To the Society of the Cincinnati of Massachusetts
Boston, October 27th 1789
In reciprocating, with gratitude and sincerity, the multiplied, and affecting gratulations of my fellow-citizens of this commonwealth,1 they will all of them, with justice, allow me to say that none can be dearer to me than the affectionate assurances which you have expressed—dear, indeed, is the occasion, which restores an intercourse with my faithful associates in prosperous and adverse fortune—and inhanced are the triumphs of peace, participated with those, whose virtue and valour so largely contributed to procure them. To that virtue and valour your country has confessed her obligations: Be mine the grateful task to add the testimony of a conviction, which it was my pride to own in the field, and it is now my happiness to acknowledge in the enjoyments of peace and freedom.
Regulating your conduct by those principles, which have heretofore governed your actions as Men, Soldiers, and Citizens, you will repeat the obligations conferred on your country—and you will transmit to posterity an example, which must command their admiration, and obtain their grateful praise.
Long may you continue to enjoy the endearments of fraternal attachment, and the heartfelt happiness of reflecting that you have faithfully done your duty! While I am permitted to possess the consciousness of that worth, which has long bound me to you by every tie of affection and esteem, I will continue to be your sincere and faithful friend.
LS, owned (1986) by James F. Ruddy; LB, DLC:GW.
1. The address of the Massachusetts Society of the Cincinnati, dated 27 Oct. and signed by William Eustis, vice-president, reads: “Amidst the various gratulations, which your arrival in this metropolis has occasioned, permit us the members of the Cincinnati in this commonwealth, most respectfully to assure you of that ardor of esteem, and affection, which you have so indelibly fixed in our hearts, as our glorious leader in war, and illustrious exemplar in peace.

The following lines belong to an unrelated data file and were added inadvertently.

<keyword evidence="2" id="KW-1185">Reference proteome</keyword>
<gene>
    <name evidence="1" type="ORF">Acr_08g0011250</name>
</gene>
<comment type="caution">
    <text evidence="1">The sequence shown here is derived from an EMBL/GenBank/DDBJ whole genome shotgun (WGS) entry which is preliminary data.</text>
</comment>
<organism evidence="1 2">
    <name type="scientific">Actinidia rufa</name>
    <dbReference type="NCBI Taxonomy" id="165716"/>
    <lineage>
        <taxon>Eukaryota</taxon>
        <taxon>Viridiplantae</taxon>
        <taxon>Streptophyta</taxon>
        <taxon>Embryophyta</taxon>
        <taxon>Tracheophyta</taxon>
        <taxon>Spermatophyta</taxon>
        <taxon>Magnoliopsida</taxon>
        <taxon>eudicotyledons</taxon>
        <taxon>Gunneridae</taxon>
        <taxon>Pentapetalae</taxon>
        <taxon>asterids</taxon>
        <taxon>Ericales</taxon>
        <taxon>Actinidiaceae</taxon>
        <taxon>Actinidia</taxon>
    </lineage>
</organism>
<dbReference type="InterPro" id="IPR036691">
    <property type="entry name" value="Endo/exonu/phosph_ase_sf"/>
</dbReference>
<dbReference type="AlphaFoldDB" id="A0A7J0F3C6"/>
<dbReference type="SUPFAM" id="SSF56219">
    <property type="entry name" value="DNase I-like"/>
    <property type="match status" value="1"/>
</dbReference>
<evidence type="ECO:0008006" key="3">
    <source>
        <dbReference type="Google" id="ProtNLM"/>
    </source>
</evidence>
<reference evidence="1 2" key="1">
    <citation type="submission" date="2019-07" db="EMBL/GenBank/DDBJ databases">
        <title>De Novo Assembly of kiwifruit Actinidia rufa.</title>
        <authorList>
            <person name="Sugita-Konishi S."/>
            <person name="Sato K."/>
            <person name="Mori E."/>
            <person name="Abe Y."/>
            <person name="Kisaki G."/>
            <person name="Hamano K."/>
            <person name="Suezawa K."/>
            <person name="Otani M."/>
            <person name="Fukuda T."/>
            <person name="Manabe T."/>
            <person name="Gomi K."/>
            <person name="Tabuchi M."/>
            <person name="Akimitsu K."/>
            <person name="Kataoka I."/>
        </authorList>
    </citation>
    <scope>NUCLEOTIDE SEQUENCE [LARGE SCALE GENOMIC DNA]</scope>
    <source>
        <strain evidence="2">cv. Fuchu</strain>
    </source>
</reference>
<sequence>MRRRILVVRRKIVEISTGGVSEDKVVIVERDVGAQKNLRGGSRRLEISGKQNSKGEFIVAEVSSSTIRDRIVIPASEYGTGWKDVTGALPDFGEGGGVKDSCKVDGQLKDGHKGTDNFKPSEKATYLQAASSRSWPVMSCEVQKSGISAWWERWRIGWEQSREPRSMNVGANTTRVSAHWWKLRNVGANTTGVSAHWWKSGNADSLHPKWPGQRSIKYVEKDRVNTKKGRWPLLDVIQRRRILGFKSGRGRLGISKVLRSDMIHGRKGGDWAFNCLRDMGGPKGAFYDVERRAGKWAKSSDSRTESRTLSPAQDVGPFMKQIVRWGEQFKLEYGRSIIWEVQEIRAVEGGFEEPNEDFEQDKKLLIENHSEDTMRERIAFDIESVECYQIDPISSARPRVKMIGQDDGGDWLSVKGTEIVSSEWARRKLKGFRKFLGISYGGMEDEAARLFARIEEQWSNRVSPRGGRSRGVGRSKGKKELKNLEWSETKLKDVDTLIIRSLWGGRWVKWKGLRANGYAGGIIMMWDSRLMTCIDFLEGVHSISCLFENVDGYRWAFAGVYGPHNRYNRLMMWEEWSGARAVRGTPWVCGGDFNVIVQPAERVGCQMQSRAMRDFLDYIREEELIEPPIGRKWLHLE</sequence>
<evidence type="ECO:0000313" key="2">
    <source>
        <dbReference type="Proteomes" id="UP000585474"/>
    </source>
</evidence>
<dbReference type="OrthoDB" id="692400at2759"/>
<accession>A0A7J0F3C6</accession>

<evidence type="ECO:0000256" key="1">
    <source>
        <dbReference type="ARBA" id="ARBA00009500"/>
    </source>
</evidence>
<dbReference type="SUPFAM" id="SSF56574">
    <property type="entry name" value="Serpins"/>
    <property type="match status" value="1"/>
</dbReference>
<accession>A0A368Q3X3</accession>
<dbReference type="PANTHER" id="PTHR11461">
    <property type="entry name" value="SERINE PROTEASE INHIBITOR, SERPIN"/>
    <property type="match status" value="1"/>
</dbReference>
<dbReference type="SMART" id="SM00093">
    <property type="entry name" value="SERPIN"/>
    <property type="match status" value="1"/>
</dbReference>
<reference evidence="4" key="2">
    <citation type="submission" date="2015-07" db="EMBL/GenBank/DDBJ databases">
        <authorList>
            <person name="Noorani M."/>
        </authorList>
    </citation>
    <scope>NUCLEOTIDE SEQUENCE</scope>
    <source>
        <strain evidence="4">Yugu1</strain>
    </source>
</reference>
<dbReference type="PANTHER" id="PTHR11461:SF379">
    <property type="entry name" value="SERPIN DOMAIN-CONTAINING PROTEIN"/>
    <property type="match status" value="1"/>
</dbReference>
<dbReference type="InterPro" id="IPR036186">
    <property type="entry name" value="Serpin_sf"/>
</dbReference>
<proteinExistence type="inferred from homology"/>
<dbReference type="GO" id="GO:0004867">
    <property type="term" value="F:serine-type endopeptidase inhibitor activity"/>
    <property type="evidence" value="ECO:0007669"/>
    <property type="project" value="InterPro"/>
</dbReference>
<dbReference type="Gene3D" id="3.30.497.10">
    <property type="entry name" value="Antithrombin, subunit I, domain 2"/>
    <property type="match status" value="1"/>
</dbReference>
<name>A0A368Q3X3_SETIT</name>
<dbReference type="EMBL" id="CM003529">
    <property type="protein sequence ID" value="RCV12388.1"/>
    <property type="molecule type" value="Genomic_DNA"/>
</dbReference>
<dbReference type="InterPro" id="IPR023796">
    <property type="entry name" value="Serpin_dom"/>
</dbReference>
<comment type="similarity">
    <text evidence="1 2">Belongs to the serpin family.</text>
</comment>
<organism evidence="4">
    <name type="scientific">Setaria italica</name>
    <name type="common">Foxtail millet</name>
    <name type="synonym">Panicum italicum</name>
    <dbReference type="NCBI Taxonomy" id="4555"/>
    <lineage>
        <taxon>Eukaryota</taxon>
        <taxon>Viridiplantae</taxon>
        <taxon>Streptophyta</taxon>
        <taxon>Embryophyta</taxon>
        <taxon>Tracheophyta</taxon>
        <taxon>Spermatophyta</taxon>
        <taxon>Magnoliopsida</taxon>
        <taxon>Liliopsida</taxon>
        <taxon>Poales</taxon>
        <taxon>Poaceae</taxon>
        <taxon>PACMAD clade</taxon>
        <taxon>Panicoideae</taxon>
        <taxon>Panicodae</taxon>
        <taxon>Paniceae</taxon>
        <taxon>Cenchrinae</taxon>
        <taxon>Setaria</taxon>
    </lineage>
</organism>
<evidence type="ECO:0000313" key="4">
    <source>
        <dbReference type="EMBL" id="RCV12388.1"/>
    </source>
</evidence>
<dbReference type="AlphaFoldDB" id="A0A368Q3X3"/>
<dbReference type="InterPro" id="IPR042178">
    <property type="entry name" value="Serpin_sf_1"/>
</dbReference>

“After the solemn and endearing farewell on the banks of the Hudson, which our anxiety presaged as final, most peculiarly pleasing is the present unexpected meeting.
“On this occasion we cannot avoid the recollection of the various scenes of toil and danger through which you conducted us.
“And, while we contemplate the trying periods of the war, and the triumphs of peace, we rejoice to behold you, induced by the unanimous voice of your country, entering upon other trials, and other services, alike important, and in some points of view equally hazardous.
“For the completion of the great purposes which a grateful country has assigned you, long, very long, may your invaluable life be preserved! And, as an admiring World, while considering you as a Soldier, have long wanted a comparison, may your virtues and talents, as a Statesman, again leave them without a parallell.
“It is not in words to express an attachment founded like ours. We can only say, that when Soldiers our greatest pride was a promptitude of obedience to your orders, as Citizens, our supreme ambition is to maintain the character of firm supporters of that noble fabric of Federal Government, over which you preside.
“As members of the Society of Cincinnati, it will be our endeavor to cherish those sacred principles of Charity and fraternal attachment, which our institution inculcates. And while our conduct is thus regulated we can never want the patronage of the first of Patriots, and best of Men” (DLC:GW).